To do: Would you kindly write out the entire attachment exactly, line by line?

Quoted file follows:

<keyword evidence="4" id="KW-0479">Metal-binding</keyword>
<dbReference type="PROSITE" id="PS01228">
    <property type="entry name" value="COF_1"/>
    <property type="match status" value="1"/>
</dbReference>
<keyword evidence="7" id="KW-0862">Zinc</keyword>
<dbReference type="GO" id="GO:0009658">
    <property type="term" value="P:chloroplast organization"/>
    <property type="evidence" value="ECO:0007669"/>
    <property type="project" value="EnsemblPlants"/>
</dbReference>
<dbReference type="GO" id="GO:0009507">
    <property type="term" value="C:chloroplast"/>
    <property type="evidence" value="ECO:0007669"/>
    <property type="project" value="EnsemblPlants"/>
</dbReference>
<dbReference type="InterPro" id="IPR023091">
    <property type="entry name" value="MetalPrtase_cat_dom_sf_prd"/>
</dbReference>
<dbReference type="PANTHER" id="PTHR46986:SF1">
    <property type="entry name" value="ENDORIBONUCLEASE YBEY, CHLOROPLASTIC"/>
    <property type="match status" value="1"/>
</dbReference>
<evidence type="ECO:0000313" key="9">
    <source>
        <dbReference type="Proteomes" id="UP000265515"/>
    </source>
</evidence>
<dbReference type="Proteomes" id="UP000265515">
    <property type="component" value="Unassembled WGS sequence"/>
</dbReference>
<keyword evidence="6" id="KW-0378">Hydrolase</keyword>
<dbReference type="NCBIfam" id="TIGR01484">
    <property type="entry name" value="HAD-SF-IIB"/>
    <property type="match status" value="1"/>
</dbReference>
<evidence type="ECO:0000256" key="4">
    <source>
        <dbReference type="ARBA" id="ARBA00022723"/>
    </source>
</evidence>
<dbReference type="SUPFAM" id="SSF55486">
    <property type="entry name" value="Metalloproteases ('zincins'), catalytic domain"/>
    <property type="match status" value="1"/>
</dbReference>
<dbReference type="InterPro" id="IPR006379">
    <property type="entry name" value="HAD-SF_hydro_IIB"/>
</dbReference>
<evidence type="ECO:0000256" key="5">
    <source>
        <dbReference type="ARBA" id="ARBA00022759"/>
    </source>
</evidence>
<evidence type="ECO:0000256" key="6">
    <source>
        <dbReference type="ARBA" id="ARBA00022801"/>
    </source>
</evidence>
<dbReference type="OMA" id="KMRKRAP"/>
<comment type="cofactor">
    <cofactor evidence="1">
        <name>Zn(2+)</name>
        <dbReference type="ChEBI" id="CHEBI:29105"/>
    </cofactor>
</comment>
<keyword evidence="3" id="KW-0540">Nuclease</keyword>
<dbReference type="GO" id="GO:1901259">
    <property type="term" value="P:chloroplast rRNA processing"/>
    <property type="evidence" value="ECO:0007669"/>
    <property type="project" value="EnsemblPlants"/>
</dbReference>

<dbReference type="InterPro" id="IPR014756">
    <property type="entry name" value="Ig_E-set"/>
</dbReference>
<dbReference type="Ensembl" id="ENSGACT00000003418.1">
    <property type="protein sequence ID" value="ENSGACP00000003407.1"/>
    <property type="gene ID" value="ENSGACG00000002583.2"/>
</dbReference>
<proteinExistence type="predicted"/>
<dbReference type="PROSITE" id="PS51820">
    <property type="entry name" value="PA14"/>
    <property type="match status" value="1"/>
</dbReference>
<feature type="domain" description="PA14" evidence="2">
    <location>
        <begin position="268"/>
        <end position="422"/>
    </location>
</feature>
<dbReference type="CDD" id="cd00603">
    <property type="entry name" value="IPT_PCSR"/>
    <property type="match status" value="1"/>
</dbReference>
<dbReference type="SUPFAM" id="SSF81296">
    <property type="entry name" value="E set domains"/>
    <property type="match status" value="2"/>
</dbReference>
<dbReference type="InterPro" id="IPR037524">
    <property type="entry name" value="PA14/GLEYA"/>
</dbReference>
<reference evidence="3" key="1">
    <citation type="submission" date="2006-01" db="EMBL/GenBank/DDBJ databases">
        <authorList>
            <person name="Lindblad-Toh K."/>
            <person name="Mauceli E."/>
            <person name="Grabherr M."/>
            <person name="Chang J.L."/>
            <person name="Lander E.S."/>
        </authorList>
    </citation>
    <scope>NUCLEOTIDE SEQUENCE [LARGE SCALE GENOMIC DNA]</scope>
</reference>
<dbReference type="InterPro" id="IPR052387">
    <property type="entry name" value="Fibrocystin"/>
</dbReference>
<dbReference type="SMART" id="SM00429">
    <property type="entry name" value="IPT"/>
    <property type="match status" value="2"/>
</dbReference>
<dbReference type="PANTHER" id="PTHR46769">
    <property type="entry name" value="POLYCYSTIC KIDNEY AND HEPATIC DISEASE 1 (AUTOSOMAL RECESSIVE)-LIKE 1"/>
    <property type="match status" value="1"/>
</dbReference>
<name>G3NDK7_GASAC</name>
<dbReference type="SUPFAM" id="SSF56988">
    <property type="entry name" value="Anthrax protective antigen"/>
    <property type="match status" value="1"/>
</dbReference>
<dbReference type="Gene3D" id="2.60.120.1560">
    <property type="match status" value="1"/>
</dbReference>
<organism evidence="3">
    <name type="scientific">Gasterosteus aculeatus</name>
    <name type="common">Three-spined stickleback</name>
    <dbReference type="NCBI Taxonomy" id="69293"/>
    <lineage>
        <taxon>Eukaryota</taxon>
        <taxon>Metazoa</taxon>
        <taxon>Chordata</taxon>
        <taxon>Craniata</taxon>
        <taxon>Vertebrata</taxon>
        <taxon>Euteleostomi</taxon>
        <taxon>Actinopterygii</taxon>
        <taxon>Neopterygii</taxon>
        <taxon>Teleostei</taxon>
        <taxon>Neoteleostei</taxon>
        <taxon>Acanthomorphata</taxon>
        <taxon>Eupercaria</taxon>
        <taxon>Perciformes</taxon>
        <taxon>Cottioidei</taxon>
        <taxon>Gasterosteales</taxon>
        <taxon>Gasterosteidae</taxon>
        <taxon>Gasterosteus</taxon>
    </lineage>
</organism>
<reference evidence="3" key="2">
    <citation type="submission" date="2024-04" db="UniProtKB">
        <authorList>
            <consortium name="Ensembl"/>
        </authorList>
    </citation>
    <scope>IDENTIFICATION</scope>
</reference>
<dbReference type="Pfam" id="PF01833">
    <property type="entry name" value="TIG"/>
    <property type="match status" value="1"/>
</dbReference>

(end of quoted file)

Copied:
<keyword evidence="4" id="KW-0479">Metal-binding</keyword>
<dbReference type="PROSITE" id="PS01228">
    <property type="entry name" value="COF_1"/>
    <property type="match status" value="1"/>
</dbReference>
<keyword evidence="7" id="KW-0862">Zinc</keyword>
<dbReference type="GO" id="GO:0009658">
    <property type="term" value="P:chloroplast organization"/>
    <property type="evidence" value="ECO:0007669"/>
    <property type="project" value="EnsemblPlants"/>
</dbReference>
<dbReference type="GO" id="GO:0009507">
    <property type="term" value="C:chloroplast"/>
    <property type="evidence" value="ECO:0007669"/>
    <property type="project" value="EnsemblPlants"/>
</dbReference>
<dbReference type="InterPro" id="IPR023091">
    <property type="entry name" value="MetalPrtase_cat_dom_sf_prd"/>
</dbReference>
<dbReference type="PANTHER" id="PTHR46986:SF1">
    <property type="entry name" value="ENDORIBONUCLEASE YBEY, CHLOROPLASTIC"/>
    <property type="match status" value="1"/>
</dbReference>
<evidence type="ECO:0000313" key="9">
    <source>
        <dbReference type="Proteomes" id="UP000265515"/>
    </source>
</evidence>
<dbReference type="Proteomes" id="UP000265515">
    <property type="component" value="Unassembled WGS sequence"/>
</dbReference>
<keyword evidence="6" id="KW-0378">Hydrolase</keyword>
<dbReference type="NCBIfam" id="TIGR01484">
    <property type="entry name" value="HAD-SF-IIB"/>
    <property type="match status" value="1"/>
</dbReference>
<evidence type="ECO:0000256" key="4">
    <source>
        <dbReference type="ARBA" id="ARBA00022723"/>
    </source>
</evidence>
<dbReference type="SUPFAM" id="SSF55486">
    <property type="entry name" value="Metalloproteases ('zincins'), catalytic domain"/>
    <property type="match status" value="1"/>
</dbReference>
<dbReference type="InterPro" id="IPR006379">
    <property type="entry name" value="HAD-SF_hydro_IIB"/>
</dbReference>
<evidence type="ECO:0000256" key="5">
    <source>
        <dbReference type="ARBA" id="ARBA00022759"/>
    </source>
</evidence>
<evidence type="ECO:0000256" key="6">
    <source>
        <dbReference type="ARBA" id="ARBA00022801"/>
    </source>
</evidence>
<dbReference type="OMA" id="KMRKRAP"/>
<comment type="cofactor">
    <cofactor evidence="1">
        <name>Zn(2+)</name>
        <dbReference type="ChEBI" id="CHEBI:29105"/>
    </cofactor>
</comment>
<keyword evidence="3" id="KW-0540">Nuclease</keyword>
<dbReference type="GO" id="GO:1901259">
    <property type="term" value="P:chloroplast rRNA processing"/>
    <property type="evidence" value="ECO:0007669"/>
    <property type="project" value="EnsemblPlants"/>
</dbReference>

<dbReference type="InterPro" id="IPR014756">
    <property type="entry name" value="Ig_E-set"/>
</dbReference>
<dbReference type="Ensembl" id="ENSGACT00000003418.1">
    <property type="protein sequence ID" value="ENSGACP00000003407.1"/>
    <property type="gene ID" value="ENSGACG00000002583.2"/>
</dbReference>
<proteinExistence type="predicted"/>
<dbReference type="PROSITE" id="PS51820">
    <property type="entry name" value="PA14"/>
    <property type="match status" value="1"/>
</dbReference>
<feature type="domain" description="PA14" evidence="2">
    <location>
        <begin position="268"/>
        <end position="422"/>
    </location>
</feature>
<dbReference type="CDD" id="cd00603">
    <property type="entry name" value="IPT_PCSR"/>
    <property type="match status" value="1"/>
</dbReference>
<dbReference type="SUPFAM" id="SSF81296">
    <property type="entry name" value="E set domains"/>
    <property type="match status" value="2"/>
</dbReference>
<dbReference type="InterPro" id="IPR037524">
    <property type="entry name" value="PA14/GLEYA"/>
</dbReference>
<reference evidence="3" key="1">
    <citation type="submission" date="2006-01" db="EMBL/GenBank/DDBJ databases">
        <authorList>
            <person name="Lindblad-Toh K."/>
            <person name="Mauceli E."/>
            <person name="Grabherr M."/>
            <person name="Chang J.L."/>
            <person name="Lander E.S."/>
        </authorList>
    </citation>
    <scope>NUCLEOTIDE SEQUENCE [LARGE SCALE GENOMIC DNA]</scope>
</reference>
<dbReference type="InterPro" id="IPR052387">
    <property type="entry name" value="Fibrocystin"/>
</dbReference>
<dbReference type="SMART" id="SM00429">
    <property type="entry name" value="IPT"/>
    <property type="match status" value="2"/>
</dbReference>
<dbReference type="PANTHER" id="PTHR46769">
    <property type="entry name" value="POLYCYSTIC KIDNEY AND HEPATIC DISEASE 1 (AUTOSOMAL RECESSIVE)-LIKE 1"/>
    <property type="match status" value="1"/>
</dbReference>
<name>G3NDK7_GASAC</name>
<dbReference type="SUPFAM" id="SSF56988">
    <property type="entry name" value="Anthrax protective antigen"/>
    <property type="match status" value="1"/>
</dbReference>
<dbReference type="Gene3D" id="2.60.120.1560">
    <property type="match status" value="1"/>
</dbReference>
<organism evidence="3">
    <name type="scientific">Gasterosteus aculeatus</name>
    <name type="common">Three-spined stickleback</name>
    <dbReference type="NCBI Taxonomy" id="69293"/>
    <lineage>
        <taxon>Eukaryota</taxon>
        <taxon>Metazoa</taxon>
        <taxon>Chordata</taxon>
        <taxon>Craniata</taxon>
        <taxon>Vertebrata</taxon>
        <taxon>Euteleostomi</taxon>
        <taxon>Actinopterygii</taxon>
        <taxon>Neopterygii</taxon>
        <taxon>Teleostei</taxon>
        <taxon>Neoteleostei</taxon>
        <taxon>Acanthomorphata</taxon>
        <taxon>Eupercaria</taxon>
        <taxon>Perciformes</taxon>
        <taxon>Cottioidei</taxon>
        <taxon>Gasterosteales</taxon>
        <taxon>Gasterosteidae</taxon>
        <taxon>Gasterosteus</taxon>
    </lineage>
</organism>
<reference evidence="3" key="2">
    <citation type="submission" date="2024-04" db="UniProtKB">
        <authorList>
            <consortium name="Ensembl"/>
        </authorList>
    </citation>
    <scope>IDENTIFICATION</scope>
</reference>
<dbReference type="Pfam" id="PF01833">
    <property type="entry name" value="TIG"/>
    <property type="match status" value="1"/>
</dbReference>